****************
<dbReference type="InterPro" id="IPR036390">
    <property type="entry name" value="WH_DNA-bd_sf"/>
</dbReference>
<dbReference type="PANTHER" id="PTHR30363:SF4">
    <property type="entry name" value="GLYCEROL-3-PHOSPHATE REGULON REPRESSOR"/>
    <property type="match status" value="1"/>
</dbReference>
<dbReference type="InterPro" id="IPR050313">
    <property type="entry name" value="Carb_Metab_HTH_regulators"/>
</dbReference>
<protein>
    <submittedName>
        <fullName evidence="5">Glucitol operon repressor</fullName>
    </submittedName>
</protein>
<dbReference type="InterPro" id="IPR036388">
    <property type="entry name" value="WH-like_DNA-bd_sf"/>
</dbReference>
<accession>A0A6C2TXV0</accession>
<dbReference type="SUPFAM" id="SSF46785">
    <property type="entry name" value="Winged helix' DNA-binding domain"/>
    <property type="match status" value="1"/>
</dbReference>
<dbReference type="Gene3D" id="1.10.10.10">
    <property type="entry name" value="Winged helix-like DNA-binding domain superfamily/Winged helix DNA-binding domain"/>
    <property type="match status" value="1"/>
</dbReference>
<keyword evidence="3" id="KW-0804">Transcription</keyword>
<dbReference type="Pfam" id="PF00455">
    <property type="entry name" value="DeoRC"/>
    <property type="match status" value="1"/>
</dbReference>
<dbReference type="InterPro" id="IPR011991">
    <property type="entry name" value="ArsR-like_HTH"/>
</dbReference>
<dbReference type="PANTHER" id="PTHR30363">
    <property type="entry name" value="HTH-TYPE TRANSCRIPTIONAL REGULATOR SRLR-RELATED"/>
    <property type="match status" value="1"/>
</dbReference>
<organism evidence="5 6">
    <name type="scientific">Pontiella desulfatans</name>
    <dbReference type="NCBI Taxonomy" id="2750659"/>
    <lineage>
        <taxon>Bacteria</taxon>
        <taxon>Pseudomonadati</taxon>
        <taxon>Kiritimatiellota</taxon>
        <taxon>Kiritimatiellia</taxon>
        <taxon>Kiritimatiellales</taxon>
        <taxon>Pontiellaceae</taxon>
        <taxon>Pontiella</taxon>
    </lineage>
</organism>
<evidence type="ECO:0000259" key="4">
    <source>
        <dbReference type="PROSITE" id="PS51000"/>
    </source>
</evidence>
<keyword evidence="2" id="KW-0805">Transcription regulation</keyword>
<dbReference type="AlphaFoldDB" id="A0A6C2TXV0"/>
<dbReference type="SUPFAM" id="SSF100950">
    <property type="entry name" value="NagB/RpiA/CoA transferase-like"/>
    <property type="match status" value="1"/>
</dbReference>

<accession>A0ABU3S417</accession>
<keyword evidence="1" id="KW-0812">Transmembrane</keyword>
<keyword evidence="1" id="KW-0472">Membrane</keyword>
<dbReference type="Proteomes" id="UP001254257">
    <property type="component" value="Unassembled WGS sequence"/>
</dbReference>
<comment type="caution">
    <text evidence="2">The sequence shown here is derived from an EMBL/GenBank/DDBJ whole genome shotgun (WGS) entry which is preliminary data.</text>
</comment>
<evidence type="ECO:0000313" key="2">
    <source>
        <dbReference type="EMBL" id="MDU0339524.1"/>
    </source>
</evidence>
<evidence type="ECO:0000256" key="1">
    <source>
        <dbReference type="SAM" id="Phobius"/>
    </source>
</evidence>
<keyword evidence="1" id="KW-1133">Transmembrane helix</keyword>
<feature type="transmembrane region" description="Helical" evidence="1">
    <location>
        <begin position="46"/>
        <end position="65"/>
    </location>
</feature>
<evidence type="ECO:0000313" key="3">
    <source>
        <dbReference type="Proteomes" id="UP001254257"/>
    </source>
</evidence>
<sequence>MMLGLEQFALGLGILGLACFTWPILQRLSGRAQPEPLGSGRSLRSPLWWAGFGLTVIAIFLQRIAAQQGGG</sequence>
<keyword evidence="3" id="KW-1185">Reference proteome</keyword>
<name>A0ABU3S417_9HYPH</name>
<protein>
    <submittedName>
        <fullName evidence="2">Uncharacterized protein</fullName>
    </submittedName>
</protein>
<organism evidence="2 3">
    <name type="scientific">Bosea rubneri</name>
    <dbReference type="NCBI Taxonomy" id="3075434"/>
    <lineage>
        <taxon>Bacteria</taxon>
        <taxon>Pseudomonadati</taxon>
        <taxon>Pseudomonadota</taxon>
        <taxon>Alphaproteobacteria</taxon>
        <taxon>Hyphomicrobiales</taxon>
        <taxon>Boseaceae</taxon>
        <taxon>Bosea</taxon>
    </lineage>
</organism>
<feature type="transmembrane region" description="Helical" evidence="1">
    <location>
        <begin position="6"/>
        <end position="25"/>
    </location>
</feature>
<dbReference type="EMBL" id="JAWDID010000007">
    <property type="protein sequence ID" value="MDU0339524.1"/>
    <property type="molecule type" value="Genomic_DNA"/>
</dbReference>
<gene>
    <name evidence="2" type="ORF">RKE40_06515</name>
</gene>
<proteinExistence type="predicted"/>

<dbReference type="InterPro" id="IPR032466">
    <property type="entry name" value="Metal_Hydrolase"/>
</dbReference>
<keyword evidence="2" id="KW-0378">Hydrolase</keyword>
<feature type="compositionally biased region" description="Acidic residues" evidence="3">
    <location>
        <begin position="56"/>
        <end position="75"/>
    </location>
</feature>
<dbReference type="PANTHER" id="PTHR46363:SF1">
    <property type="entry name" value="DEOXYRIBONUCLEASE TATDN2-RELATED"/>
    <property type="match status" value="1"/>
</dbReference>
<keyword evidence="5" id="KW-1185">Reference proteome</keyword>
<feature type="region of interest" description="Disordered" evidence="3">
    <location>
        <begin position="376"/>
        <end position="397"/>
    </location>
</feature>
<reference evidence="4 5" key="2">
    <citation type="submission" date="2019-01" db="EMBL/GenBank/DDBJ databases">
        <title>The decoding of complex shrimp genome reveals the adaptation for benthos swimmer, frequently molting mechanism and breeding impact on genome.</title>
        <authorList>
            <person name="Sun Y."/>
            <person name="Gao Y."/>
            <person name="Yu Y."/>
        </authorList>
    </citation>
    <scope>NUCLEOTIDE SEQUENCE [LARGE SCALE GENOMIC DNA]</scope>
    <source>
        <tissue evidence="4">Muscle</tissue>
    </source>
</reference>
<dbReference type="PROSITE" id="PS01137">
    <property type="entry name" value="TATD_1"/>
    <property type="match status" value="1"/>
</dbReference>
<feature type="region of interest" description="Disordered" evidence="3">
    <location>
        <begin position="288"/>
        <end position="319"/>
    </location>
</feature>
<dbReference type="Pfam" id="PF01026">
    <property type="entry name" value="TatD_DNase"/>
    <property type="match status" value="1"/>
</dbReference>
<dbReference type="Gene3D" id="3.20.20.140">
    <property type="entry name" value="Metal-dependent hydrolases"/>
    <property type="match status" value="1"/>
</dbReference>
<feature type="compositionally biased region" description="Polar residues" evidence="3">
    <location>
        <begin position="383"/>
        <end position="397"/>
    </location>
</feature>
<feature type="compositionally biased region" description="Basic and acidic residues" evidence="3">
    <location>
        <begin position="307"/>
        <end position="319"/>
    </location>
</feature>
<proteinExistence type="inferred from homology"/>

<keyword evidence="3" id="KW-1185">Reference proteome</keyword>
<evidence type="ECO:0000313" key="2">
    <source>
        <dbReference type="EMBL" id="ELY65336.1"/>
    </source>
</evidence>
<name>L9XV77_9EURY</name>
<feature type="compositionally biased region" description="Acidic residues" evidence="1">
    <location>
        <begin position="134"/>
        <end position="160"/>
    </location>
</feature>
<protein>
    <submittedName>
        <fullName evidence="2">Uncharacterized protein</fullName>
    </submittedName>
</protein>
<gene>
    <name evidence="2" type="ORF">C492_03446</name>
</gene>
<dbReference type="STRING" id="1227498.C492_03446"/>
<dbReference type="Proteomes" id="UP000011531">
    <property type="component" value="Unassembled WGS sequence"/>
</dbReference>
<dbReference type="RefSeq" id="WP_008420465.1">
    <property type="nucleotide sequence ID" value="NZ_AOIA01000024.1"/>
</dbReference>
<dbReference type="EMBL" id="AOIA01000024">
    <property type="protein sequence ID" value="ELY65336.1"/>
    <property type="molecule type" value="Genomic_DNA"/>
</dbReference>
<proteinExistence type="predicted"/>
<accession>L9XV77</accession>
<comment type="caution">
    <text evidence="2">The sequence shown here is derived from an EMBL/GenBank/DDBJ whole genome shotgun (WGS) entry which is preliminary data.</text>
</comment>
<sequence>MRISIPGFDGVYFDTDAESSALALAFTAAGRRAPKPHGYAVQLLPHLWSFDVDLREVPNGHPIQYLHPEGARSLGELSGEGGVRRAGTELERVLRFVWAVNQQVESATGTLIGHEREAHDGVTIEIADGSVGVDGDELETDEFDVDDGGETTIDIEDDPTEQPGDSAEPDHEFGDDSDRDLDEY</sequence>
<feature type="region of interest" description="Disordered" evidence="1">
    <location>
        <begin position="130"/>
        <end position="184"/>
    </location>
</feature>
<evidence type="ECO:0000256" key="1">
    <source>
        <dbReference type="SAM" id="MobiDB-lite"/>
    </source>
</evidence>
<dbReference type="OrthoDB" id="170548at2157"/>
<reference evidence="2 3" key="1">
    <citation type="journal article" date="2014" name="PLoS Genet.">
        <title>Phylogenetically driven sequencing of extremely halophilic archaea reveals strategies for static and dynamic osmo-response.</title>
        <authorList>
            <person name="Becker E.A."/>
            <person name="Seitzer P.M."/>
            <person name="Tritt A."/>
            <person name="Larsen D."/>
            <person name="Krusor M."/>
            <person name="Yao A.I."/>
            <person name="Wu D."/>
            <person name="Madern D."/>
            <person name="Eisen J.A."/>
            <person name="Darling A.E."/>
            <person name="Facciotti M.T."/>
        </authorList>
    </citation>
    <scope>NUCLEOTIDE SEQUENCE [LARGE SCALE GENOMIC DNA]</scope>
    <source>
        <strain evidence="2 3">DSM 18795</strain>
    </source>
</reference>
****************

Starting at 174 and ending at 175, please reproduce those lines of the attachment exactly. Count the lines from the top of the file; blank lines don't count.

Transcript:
</feature>
<dbReference type="Pfam" id="PF01026">